York Walks /2

Bar walls – Bootham Bar to Monk Bar

Photographed in spring 2004

This stretch of walls, enclosing the trees and gardens of the Minster precincts, changes in atmosphere through the spring, as the trees come into leaf. The photo on the right shows how open the walls are in March. By late spring the trees on the left fill with leaves and the walls are a different place.

Normally, in the streets, tree branches are high above you, but here, as you're on the walls, the branches come to meet you.

  Walls between Monk Bar and Bootham Bar – 2 April 2004

"In the gardens of the canons' houses the stiff, gummy chestnut buds cluster between you and the Minster" – A G Dickens, 1952

Horse Chestnut tree buds, March 2004 Horse Chestnut tree unfurling, April 2004 Horse Chestnut tree blossoming, May 2004

Chestnut tree, March 2004

Chestnut tree, April 2004

Chestnut tree, May 2004

Bar walls, to Monk Bar   Well-worn steps, city walls by Bootham Bar

Above and below – sections of the walls, near Bootham Bar.

Looking towards Bootham Bar   Walls towards Bootham Bar
Bar walls walkway to Bootham Bar, spring 2004   City walls, from the corner looking towards Bootham Bar

The images above can be compared to views from January 2004, in York Walks /1: Bootham Bar to Monk Bar and also summer views in York Walks /3: Bootham Bar to Monk Bar

This plaque on the walls on the approach to Monk Bar records that "this portion of the wall . . was in the year 1889 restored to the City by Edwin Gray, who served the office of Lord Mayor in 1898".

Though the wording is a bit odd, making it sound like this section of the walls had at one stage been stolen, I assume it refers to the restoration work that took place at that time. The work of 1887-9 meant that this walk along the walls from Bootham Bar to Monk Bar could be enjoyed by the general public for the first time.

I've only recently realised how much work has been carried out on the walls in comparatively recent times. Because they are always there, and so old, we just take them for granted. Which is probably why they were at one time, by all accounts, a bit of a mess. Pulling them down to get them out of the way was even considered as a serious option.

  Plaque recording 19th century restoration work on city walls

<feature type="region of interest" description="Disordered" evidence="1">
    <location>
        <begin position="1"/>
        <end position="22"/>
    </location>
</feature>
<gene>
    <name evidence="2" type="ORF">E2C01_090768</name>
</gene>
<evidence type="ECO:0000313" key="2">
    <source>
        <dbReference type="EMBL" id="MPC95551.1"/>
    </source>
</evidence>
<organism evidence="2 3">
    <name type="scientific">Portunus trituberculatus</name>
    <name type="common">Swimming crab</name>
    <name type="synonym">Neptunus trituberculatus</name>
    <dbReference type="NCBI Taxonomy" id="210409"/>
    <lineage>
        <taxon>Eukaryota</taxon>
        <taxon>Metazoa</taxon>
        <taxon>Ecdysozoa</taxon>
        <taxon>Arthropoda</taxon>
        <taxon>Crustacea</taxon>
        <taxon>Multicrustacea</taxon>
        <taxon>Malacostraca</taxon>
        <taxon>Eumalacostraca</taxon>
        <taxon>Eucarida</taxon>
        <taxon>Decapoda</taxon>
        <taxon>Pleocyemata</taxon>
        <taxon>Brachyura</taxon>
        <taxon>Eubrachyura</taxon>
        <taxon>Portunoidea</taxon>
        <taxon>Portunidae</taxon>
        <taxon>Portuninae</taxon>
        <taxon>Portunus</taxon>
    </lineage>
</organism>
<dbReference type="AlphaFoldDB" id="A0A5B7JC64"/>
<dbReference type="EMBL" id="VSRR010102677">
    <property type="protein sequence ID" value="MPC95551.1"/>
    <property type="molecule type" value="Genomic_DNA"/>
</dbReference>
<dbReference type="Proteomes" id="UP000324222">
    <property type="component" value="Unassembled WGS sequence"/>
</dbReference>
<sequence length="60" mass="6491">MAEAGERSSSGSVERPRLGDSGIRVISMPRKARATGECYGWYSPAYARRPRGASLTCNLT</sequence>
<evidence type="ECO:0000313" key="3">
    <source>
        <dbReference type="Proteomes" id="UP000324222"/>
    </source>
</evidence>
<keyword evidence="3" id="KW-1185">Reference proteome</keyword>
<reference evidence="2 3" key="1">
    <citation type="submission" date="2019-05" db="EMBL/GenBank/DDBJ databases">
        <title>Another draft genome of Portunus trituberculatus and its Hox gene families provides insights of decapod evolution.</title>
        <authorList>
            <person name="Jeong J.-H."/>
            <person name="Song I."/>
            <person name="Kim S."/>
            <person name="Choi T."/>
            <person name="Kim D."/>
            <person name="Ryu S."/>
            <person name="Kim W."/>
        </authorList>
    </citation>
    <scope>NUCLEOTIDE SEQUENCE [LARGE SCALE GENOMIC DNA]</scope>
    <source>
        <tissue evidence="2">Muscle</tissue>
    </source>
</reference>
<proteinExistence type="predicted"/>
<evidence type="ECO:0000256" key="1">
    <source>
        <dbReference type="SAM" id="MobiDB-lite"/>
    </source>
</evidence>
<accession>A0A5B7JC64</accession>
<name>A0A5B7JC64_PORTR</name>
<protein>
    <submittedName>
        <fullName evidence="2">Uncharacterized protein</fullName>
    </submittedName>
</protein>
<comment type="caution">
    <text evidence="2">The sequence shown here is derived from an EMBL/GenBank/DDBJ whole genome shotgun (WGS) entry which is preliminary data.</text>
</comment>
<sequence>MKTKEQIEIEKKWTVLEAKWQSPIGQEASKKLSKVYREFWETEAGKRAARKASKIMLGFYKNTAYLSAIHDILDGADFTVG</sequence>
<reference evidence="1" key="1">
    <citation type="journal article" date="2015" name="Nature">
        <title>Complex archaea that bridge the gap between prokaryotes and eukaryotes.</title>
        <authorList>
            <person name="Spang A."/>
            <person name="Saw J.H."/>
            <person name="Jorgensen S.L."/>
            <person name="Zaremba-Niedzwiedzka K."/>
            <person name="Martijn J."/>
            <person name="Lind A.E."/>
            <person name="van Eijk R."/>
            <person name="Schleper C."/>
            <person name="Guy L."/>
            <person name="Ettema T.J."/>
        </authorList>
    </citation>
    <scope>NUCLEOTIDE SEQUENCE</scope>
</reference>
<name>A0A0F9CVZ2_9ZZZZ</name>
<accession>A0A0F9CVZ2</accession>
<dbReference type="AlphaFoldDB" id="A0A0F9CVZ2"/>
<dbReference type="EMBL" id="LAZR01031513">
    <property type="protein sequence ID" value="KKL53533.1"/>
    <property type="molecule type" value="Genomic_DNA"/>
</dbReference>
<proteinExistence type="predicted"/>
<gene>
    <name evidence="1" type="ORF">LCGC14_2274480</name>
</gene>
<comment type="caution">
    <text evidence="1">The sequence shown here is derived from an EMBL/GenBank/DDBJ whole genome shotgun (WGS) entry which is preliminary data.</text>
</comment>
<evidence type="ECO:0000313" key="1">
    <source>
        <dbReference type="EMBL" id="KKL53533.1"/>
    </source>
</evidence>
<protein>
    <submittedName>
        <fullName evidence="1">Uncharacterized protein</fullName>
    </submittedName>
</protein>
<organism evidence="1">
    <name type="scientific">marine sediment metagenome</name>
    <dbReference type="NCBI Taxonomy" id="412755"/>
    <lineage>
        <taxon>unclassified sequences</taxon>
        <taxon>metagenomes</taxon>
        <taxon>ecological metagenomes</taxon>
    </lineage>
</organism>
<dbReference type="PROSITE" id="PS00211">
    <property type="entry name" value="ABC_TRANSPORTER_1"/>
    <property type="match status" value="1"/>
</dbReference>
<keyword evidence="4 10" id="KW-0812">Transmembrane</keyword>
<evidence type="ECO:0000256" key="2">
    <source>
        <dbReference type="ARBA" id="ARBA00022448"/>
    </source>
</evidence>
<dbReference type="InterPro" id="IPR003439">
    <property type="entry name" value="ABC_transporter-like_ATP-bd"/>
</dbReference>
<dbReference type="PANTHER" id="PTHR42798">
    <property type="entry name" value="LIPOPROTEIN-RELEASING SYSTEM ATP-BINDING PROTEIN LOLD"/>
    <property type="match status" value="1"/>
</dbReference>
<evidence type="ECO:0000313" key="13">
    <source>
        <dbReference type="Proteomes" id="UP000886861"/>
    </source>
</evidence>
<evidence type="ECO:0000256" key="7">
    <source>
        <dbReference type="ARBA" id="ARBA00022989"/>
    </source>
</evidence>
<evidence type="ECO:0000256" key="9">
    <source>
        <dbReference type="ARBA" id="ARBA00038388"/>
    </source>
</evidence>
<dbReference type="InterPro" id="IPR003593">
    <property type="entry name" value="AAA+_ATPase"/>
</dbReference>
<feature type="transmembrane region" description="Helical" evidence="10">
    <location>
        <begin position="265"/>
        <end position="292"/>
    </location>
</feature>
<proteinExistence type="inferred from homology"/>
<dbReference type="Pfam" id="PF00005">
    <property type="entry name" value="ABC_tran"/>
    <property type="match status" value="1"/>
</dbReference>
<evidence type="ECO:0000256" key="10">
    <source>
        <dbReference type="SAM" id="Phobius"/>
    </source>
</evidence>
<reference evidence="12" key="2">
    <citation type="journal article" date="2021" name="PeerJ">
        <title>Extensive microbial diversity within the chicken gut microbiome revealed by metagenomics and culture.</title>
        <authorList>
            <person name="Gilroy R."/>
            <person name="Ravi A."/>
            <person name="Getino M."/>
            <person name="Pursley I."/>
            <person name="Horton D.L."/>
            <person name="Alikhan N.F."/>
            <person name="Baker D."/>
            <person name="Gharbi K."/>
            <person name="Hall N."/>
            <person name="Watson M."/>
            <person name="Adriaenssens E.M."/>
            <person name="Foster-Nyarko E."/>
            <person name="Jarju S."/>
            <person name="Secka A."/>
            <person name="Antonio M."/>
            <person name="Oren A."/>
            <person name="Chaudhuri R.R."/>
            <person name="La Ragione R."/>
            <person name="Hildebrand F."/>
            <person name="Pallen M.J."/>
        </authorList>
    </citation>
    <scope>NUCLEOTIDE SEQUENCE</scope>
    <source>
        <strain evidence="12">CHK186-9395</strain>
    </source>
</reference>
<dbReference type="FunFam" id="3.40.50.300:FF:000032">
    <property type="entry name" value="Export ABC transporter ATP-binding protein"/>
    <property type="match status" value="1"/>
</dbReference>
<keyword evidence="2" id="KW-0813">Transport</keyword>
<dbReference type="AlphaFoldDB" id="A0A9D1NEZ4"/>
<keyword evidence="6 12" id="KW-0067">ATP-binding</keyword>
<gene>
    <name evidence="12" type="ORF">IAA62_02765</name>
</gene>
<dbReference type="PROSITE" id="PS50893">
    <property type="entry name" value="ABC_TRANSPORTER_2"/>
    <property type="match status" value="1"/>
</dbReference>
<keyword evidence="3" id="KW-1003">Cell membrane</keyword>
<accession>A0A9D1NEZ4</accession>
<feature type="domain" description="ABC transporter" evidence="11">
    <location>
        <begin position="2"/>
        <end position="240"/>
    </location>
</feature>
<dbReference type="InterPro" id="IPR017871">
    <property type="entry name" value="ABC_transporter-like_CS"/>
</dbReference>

Groves Lane, on the line of a Roman road

This isn't a beautiful photo, and it shows what appears to be just a section of shops on Lord Mayor's Walk, taken from the bar walls. But behind the tree and lamp-post in the middle of the photo Groves Lane is just visible, on the opposite side of the road. Groves Lane begins here as a narrow alleyway between buildings, and it continues for some distance, through the Groves.

Groves Lane follows the old Roman route out of the city, so it's an ancient thoroughfare. It's hard to keep this in mind as you skirt the car park, but it's true, according to people who know such things.

So this means that where I was standing to take the photo above there used to be a Roman gateway – the Porta Decumana – in the north-east wall of the fortress of Eboracum.

Late spring on the walls

Spring growth changes the view on this stretch of wall, as it surrounds the trees and gardens of the Minster precincts. Two months on from the photos above, which were taken in early spring, these photos (right, and below) show how the leaves have filled all the spaces where bare branches were in March. These photos were taken on the evening of 18 May 2004, when the green of the new growth was at its most brilliant.

  Minster precinct gardens, May 2004
Gardens around the Minster, seen from the walls, May 2004   Bar walls towards Monk Bar, May 2004

Related pages -
York Walks /1 – Bootham Bar to Monk Bar (winter)
York Walks /3 – Bootham Bar to Monk Bar (summer)